I would also like the Government to provide more detail on the funding for police community support officers, who play such a vital and often unsung role. Across England and Wales, the number of PCSOs fell by almost 7,000 between 2010 and 2018. In Wales, their numbers would have been even harder hit, had not the Welsh Labour Government, who have no responsibility for policing, stepped in to fund 500 PCSOs. This is most welcome but it is yet another case of others having to step in to plug the gap left by the Home Office.
The Government still need to address the pensions issue, which others have raised. John Apter, the national chair of the Police Federation, has highlighted that the police funding formula needs to be revisited for future years to ensure a fairer allocation of officers across all forces. The underlying issue is that behind the headline announcements, the Government still have not produced a long-term plan for funding our police. Yes, we need more officers on the beat, but, as my right hon. Friend the Member for North Durham pointed out, we also need investment in police control rooms and custody suites, the Crown Prosecution Service, the courts, victims services and, crucially, the diversionary activities and targeted intervention to prevent people from committing crime in the first place. We also need to acknowledge the increasingly complex nature of policing, given the scale and complexity of new criminality, a lot of work on which goes unseen.
In the recent Opposition day debate on police, I cited the example of Gwent’s early action together team, which has transformed the way the force responds to children and vulnerable people. It has trained more than 1,300 officers to deal with complex vulnerability issues and offer families help and support at the earliest opportunity. It is the sort of scheme I am sure the Home Office would want to get behind, yet the police transformation fund, which has paid for that work, is to be cut. I urge Ministers to reconsider this decision for the sake of the vulnerable people whom this fund is potentially helping to turn away from crime and antisocial behaviour. This focused early potential should be funded at a national level.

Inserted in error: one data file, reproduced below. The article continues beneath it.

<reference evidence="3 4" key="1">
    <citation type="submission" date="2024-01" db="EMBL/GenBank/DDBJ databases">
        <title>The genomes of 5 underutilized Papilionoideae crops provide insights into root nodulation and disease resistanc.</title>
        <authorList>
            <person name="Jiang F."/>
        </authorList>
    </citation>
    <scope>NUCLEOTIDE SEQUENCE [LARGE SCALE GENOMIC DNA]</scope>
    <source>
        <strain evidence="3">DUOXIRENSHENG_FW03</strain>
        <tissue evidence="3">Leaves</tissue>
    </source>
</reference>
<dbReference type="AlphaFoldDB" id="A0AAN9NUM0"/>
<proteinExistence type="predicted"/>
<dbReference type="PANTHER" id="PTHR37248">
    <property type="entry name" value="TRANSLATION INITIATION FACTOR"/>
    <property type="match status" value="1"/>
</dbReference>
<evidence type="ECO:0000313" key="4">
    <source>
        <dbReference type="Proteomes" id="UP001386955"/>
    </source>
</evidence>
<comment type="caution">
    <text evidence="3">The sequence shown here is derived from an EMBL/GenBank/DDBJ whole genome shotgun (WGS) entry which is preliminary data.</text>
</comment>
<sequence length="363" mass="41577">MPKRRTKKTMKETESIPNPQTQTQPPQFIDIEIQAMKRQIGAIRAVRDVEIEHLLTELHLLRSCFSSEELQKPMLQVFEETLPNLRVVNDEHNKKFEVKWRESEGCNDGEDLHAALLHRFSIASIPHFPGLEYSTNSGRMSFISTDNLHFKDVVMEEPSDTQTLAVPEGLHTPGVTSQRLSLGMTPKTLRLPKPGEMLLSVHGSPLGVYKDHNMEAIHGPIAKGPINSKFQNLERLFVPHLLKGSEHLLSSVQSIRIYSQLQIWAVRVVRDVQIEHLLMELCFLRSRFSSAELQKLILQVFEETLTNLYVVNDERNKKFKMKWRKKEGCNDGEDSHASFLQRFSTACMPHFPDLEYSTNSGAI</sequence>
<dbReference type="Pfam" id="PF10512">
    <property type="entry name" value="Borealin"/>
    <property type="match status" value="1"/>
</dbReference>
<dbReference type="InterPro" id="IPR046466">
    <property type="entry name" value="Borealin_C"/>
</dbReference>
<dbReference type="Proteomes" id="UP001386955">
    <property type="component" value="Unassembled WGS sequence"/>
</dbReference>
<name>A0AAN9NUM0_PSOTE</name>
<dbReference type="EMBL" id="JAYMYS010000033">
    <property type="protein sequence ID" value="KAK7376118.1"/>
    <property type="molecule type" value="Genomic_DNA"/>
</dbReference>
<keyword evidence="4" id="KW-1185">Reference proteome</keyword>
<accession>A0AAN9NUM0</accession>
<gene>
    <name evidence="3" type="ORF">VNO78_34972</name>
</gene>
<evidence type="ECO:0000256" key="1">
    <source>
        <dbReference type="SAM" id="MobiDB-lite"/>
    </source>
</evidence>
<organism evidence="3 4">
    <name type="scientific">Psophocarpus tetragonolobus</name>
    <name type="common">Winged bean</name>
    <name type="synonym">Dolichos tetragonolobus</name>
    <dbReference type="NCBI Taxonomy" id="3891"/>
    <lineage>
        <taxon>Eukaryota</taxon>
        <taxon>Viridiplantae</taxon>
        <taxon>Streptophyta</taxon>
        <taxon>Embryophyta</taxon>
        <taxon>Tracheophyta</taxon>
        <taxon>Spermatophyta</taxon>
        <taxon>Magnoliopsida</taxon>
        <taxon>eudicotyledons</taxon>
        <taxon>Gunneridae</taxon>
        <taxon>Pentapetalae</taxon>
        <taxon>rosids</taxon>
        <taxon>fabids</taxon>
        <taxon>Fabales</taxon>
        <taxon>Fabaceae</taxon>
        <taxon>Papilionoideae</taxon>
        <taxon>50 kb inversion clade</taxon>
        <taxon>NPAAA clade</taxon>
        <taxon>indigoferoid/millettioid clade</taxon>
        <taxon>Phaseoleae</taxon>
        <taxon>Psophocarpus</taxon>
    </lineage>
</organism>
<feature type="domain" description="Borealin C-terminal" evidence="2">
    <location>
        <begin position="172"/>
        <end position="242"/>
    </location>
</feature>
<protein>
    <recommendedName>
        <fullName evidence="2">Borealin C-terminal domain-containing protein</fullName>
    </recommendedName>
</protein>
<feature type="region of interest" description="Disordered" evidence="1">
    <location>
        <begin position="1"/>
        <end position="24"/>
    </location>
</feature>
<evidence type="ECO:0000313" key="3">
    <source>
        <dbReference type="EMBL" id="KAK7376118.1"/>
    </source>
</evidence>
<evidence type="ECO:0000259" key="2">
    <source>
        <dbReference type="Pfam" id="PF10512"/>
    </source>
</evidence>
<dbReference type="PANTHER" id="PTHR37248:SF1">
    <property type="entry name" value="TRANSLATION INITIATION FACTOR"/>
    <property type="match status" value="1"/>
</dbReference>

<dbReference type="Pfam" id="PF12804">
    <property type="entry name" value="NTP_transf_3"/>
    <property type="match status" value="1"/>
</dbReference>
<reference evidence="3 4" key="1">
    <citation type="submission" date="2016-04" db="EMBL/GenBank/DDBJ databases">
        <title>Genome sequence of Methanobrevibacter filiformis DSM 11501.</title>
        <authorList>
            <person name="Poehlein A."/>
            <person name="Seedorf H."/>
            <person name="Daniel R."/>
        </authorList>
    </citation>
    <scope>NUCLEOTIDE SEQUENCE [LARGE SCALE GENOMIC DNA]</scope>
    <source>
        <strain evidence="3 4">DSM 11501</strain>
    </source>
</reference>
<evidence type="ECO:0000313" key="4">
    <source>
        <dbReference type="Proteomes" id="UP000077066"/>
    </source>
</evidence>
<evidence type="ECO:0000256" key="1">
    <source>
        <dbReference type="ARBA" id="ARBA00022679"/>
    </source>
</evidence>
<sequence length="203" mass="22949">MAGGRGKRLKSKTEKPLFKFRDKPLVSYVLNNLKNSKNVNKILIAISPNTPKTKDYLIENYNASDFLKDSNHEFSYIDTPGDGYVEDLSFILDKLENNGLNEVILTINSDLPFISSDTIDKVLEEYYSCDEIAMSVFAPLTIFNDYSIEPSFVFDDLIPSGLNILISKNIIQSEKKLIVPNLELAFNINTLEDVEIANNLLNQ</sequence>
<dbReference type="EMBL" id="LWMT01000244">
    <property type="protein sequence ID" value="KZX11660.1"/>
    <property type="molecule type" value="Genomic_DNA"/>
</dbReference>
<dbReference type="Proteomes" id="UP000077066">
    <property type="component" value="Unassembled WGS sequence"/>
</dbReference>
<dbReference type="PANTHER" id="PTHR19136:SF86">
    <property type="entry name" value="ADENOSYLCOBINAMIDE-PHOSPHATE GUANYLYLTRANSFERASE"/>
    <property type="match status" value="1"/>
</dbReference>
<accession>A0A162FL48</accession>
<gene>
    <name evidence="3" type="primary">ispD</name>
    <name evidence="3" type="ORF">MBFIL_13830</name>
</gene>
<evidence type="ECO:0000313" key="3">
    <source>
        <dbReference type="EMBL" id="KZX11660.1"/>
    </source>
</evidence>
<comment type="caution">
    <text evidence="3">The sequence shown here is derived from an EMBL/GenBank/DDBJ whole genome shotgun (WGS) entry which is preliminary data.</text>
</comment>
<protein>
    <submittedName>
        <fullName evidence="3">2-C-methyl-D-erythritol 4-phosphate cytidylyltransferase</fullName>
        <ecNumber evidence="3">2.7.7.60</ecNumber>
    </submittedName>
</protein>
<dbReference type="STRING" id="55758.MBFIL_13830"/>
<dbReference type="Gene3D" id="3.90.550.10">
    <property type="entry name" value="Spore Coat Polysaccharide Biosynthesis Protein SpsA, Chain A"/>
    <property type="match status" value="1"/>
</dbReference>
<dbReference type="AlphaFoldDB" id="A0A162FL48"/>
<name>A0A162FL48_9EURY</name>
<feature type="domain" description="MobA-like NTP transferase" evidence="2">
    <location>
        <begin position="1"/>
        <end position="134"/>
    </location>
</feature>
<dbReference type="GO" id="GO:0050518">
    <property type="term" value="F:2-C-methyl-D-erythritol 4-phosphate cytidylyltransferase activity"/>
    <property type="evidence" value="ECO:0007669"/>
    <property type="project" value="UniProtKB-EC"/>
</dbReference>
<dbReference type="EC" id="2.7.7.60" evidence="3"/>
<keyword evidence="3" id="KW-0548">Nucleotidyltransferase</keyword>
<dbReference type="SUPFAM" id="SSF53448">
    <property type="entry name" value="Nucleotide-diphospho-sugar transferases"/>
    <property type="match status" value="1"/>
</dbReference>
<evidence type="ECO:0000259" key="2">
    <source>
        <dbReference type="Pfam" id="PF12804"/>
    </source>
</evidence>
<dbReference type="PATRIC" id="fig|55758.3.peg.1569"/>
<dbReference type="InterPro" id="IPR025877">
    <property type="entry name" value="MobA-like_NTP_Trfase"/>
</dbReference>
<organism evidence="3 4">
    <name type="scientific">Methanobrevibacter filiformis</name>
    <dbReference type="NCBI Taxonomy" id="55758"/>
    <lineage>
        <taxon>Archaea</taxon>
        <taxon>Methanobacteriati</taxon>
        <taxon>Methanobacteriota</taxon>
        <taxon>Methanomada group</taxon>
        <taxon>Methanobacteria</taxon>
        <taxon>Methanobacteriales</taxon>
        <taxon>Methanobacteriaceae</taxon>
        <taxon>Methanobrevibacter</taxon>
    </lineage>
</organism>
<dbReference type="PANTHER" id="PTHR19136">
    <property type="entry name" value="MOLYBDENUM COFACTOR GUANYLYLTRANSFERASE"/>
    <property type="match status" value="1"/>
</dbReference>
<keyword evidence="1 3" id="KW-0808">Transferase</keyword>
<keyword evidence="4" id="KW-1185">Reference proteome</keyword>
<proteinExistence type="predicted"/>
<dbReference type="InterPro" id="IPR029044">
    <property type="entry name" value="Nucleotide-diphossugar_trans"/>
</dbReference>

Any increase in funding for our police forces is welcome—of course I welcome any increase in police resources—but this settlement does not go far enough and is defined by short-termism. The Government now need to concentrate their efforts on devising a long-term strategy for police funding. Like other hon. Members, I pay tribute to Gwent’s officers and admin staff, as well as Chief Constable Pam Kelly and PCC Jeff Cuthbert, both of whom were in Newport East on Friday, for the amazing, often unseen work they do, day in, day out and under great pressure, in order to keep us safe. I spoke at much greater length in a debate a few weeks ago about their work on serious and organised crime in Newport East. Let us never forget, though, the impact of the Government’s cuts over the last decade on the stress levels and workload of existing police staff. That should never be underestimated.